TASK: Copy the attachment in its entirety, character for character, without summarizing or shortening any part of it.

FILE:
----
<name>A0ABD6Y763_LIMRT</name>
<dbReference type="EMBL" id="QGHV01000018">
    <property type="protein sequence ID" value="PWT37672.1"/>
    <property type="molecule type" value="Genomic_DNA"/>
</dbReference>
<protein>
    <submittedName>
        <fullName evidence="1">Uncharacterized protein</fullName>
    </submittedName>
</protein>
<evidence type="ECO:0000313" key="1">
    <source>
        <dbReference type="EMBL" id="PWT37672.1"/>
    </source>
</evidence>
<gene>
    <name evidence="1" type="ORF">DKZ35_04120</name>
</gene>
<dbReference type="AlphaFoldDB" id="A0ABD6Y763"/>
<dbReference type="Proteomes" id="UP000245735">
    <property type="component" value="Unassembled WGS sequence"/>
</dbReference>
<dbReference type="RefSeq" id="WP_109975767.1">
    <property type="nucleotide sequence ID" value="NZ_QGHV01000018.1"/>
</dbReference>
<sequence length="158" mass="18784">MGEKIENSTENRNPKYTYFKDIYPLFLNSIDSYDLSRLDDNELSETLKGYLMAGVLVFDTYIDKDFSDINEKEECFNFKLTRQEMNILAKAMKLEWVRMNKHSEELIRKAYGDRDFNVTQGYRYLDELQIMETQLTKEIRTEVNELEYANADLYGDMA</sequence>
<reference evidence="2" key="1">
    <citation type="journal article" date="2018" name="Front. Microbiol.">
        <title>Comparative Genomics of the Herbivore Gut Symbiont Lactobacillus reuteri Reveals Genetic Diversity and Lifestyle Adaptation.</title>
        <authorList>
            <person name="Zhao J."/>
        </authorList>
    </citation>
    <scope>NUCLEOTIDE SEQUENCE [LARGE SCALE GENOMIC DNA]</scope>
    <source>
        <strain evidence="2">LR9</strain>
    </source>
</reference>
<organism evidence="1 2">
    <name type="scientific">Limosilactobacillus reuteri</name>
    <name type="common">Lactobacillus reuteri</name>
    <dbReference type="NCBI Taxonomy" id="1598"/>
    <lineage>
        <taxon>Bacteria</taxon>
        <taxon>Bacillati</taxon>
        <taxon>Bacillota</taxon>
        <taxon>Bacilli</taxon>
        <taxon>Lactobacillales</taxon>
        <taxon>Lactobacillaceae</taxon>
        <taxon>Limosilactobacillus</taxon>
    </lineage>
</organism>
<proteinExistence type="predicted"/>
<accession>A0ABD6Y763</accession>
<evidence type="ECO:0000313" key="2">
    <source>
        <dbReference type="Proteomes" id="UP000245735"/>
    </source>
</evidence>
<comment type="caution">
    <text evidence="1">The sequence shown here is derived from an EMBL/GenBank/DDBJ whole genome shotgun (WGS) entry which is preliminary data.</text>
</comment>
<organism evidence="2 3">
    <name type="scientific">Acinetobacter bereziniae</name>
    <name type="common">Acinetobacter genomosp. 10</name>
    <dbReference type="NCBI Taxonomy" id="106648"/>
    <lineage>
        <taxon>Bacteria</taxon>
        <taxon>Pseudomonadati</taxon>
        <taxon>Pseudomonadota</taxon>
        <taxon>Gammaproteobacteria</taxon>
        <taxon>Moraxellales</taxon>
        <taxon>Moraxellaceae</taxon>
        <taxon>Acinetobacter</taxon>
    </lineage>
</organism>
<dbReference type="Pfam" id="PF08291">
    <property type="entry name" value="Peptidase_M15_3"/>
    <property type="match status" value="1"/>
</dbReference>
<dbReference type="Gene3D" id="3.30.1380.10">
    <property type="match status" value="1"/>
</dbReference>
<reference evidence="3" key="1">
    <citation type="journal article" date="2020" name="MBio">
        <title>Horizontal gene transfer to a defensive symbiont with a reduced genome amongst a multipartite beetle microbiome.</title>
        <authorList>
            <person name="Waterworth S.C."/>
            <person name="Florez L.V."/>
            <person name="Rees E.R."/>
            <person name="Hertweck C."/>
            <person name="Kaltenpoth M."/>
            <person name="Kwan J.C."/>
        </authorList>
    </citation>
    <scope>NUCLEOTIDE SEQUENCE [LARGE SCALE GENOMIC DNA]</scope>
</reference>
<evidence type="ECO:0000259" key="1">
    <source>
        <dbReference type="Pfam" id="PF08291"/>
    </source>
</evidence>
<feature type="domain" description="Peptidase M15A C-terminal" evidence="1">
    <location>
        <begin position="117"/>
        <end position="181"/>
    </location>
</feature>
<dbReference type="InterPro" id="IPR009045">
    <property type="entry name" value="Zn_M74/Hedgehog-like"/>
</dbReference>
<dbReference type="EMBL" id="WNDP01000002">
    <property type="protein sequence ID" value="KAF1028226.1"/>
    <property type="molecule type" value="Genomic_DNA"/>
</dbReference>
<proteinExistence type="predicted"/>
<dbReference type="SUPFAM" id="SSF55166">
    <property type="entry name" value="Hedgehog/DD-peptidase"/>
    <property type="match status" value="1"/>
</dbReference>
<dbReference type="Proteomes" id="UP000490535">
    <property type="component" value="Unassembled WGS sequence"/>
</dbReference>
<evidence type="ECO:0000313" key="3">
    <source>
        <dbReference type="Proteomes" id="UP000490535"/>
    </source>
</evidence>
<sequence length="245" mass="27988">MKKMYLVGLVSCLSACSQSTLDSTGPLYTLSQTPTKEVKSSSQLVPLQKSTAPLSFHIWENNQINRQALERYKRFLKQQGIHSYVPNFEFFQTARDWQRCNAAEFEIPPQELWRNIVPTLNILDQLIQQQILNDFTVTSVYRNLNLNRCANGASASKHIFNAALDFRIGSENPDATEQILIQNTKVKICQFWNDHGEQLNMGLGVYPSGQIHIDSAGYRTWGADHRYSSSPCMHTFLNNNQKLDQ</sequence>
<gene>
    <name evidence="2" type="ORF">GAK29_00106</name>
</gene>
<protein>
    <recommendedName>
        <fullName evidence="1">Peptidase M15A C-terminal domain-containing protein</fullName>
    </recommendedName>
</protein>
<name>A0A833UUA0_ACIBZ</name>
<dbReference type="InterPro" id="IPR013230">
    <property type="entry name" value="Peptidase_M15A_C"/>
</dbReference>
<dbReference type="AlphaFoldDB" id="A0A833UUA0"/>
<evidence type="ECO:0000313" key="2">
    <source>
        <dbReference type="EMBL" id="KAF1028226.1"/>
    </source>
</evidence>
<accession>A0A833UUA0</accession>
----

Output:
<name>A0ABD6Y763_LIMRT</name>
<dbReference type="EMBL" id="QGHV01000018">
    <property type="protein sequence ID" value="PWT37672.1"/>
    <property type="molecule type" value="Genomic_DNA"/>
</dbReference>
<protein>
    <submittedName>
        <fullName evidence="1">Uncharacterized protein</fullName>
    </submittedName>
</protein>
<evidence type="ECO:0000313" key="1">
    <source>
        <dbReference type="EMBL" id="PWT37672.1"/>
    </source>
</evidence>
<gene>
    <name evidence="1" type="ORF">DKZ35_04120</name>
</gene>
<dbReference type="AlphaFoldDB" id="A0ABD6Y763"/>
<dbReference type="Proteomes" id="UP000245735">
    <property type="component" value="Unassembled WGS sequence"/>
</dbReference>
<dbReference type="RefSeq" id="WP_109975767.1">
    <property type="nucleotide sequence ID" value="NZ_QGHV01000018.1"/>
</dbReference>
<sequence length="158" mass="18784">MGEKIENSTENRNPKYTYFKDIYPLFLNSIDSYDLSRLDDNELSETLKGYLMAGVLVFDTYIDKDFSDINEKEECFNFKLTRQEMNILAKAMKLEWVRMNKHSEELIRKAYGDRDFNVTQGYRYLDELQIMETQLTKEIRTEVNELEYANADLYGDMA</sequence>
<reference evidence="2" key="1">
    <citation type="journal article" date="2018" name="Front. Microbiol.">
        <title>Comparative Genomics of the Herbivore Gut Symbiont Lactobacillus reuteri Reveals Genetic Diversity and Lifestyle Adaptation.</title>
        <authorList>
            <person name="Zhao J."/>
        </authorList>
    </citation>
    <scope>NUCLEOTIDE SEQUENCE [LARGE SCALE GENOMIC DNA]</scope>
    <source>
        <strain evidence="2">LR9</strain>
    </source>
</reference>
<organism evidence="1 2">
    <name type="scientific">Limosilactobacillus reuteri</name>
    <name type="common">Lactobacillus reuteri</name>
    <dbReference type="NCBI Taxonomy" id="1598"/>
    <lineage>
        <taxon>Bacteria</taxon>
        <taxon>Bacillati</taxon>
        <taxon>Bacillota</taxon>
        <taxon>Bacilli</taxon>
        <taxon>Lactobacillales</taxon>
        <taxon>Lactobacillaceae</taxon>
        <taxon>Limosilactobacillus</taxon>
    </lineage>
</organism>
<proteinExistence type="predicted"/>
<accession>A0ABD6Y763</accession>
<evidence type="ECO:0000313" key="2">
    <source>
        <dbReference type="Proteomes" id="UP000245735"/>
    </source>
</evidence>
<comment type="caution">
    <text evidence="1">The sequence shown here is derived from an EMBL/GenBank/DDBJ whole genome shotgun (WGS) entry which is preliminary data.</text>
</comment>
<organism evidence="2 3">
    <name type="scientific">Acinetobacter bereziniae</name>
    <name type="common">Acinetobacter genomosp. 10</name>
    <dbReference type="NCBI Taxonomy" id="106648"/>
    <lineage>
        <taxon>Bacteria</taxon>
        <taxon>Pseudomonadati</taxon>
        <taxon>Pseudomonadota</taxon>
        <taxon>Gammaproteobacteria</taxon>
        <taxon>Moraxellales</taxon>
        <taxon>Moraxellaceae</taxon>
        <taxon>Acinetobacter</taxon>
    </lineage>
</organism>
<dbReference type="Pfam" id="PF08291">
    <property type="entry name" value="Peptidase_M15_3"/>
    <property type="match status" value="1"/>
</dbReference>
<dbReference type="Gene3D" id="3.30.1380.10">
    <property type="match status" value="1"/>
</dbReference>
<reference evidence="3" key="1">
    <citation type="journal article" date="2020" name="MBio">
        <title>Horizontal gene transfer to a defensive symbiont with a reduced genome amongst a multipartite beetle microbiome.</title>
        <authorList>
            <person name="Waterworth S.C."/>
            <person name="Florez L.V."/>
            <person name="Rees E.R."/>
            <person name="Hertweck C."/>
            <person name="Kaltenpoth M."/>
            <person name="Kwan J.C."/>
        </authorList>
    </citation>
    <scope>NUCLEOTIDE SEQUENCE [LARGE SCALE GENOMIC DNA]</scope>
</reference>
<evidence type="ECO:0000259" key="1">
    <source>
        <dbReference type="Pfam" id="PF08291"/>
    </source>
</evidence>
<feature type="domain" description="Peptidase M15A C-terminal" evidence="1">
    <location>
        <begin position="117"/>
        <end position="181"/>
    </location>
</feature>
<dbReference type="InterPro" id="IPR009045">
    <property type="entry name" value="Zn_M74/Hedgehog-like"/>
</dbReference>
<dbReference type="EMBL" id="WNDP01000002">
    <property type="protein sequence ID" value="KAF1028226.1"/>
    <property type="molecule type" value="Genomic_DNA"/>
</dbReference>
<proteinExistence type="predicted"/>
<dbReference type="SUPFAM" id="SSF55166">
    <property type="entry name" value="Hedgehog/DD-peptidase"/>
    <property type="match status" value="1"/>
</dbReference>
<dbReference type="Proteomes" id="UP000490535">
    <property type="component" value="Unassembled WGS sequence"/>
</dbReference>
<evidence type="ECO:0000313" key="3">
    <source>
        <dbReference type="Proteomes" id="UP000490535"/>
    </source>
</evidence>
<sequence length="245" mass="27988">MKKMYLVGLVSCLSACSQSTLDSTGPLYTLSQTPTKEVKSSSQLVPLQKSTAPLSFHIWENNQINRQALERYKRFLKQQGIHSYVPNFEFFQTARDWQRCNAAEFEIPPQELWRNIVPTLNILDQLIQQQILNDFTVTSVYRNLNLNRCANGASASKHIFNAALDFRIGSENPDATEQILIQNTKVKICQFWNDHGEQLNMGLGVYPSGQIHIDSAGYRTWGADHRYSSSPCMHTFLNNNQKLDQ</sequence>
<gene>
    <name evidence="2" type="ORF">GAK29_00106</name>
</gene>
<protein>
    <recommendedName>
        <fullName evidence="1">Peptidase M15A C-terminal domain-containing protein</fullName>
    </recommendedName>
</protein>
<name>A0A833UUA0_ACIBZ</name>
<dbReference type="InterPro" id="IPR013230">
    <property type="entry name" value="Peptidase_M15A_C"/>
</dbReference>
<dbReference type="AlphaFoldDB" id="A0A833UUA0"/>
<evidence type="ECO:0000313" key="2">
    <source>
        <dbReference type="EMBL" id="KAF1028226.1"/>
    </source>
</evidence>
<accession>A0A833UUA0</accession>